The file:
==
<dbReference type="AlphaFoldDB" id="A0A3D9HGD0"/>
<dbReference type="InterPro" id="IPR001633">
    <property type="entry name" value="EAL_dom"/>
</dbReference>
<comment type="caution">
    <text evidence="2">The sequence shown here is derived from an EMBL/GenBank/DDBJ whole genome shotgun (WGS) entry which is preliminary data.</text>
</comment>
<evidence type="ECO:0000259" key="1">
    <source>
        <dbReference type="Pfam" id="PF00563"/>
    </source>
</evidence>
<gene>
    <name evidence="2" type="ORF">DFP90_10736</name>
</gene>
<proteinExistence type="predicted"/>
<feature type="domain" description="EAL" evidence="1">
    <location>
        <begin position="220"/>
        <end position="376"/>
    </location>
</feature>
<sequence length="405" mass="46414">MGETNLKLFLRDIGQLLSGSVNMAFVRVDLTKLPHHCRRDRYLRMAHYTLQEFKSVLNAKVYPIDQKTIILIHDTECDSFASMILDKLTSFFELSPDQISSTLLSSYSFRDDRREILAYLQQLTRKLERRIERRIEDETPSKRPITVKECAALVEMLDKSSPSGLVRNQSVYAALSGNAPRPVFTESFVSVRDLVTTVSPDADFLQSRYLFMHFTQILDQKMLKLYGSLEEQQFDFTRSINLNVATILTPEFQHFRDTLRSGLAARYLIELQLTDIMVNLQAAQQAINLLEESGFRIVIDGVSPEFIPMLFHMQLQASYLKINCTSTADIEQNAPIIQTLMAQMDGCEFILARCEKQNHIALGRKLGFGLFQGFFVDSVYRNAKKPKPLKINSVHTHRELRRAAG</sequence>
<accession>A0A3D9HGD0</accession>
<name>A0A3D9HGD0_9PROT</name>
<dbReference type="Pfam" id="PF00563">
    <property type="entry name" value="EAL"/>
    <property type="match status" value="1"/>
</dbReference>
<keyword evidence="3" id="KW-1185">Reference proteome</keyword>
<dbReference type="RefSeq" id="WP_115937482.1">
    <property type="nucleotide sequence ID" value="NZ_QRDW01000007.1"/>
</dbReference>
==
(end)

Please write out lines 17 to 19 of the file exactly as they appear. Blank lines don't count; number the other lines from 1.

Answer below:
<feature type="domain" description="EAL" evidence="1">
    <location>
        <begin position="220"/>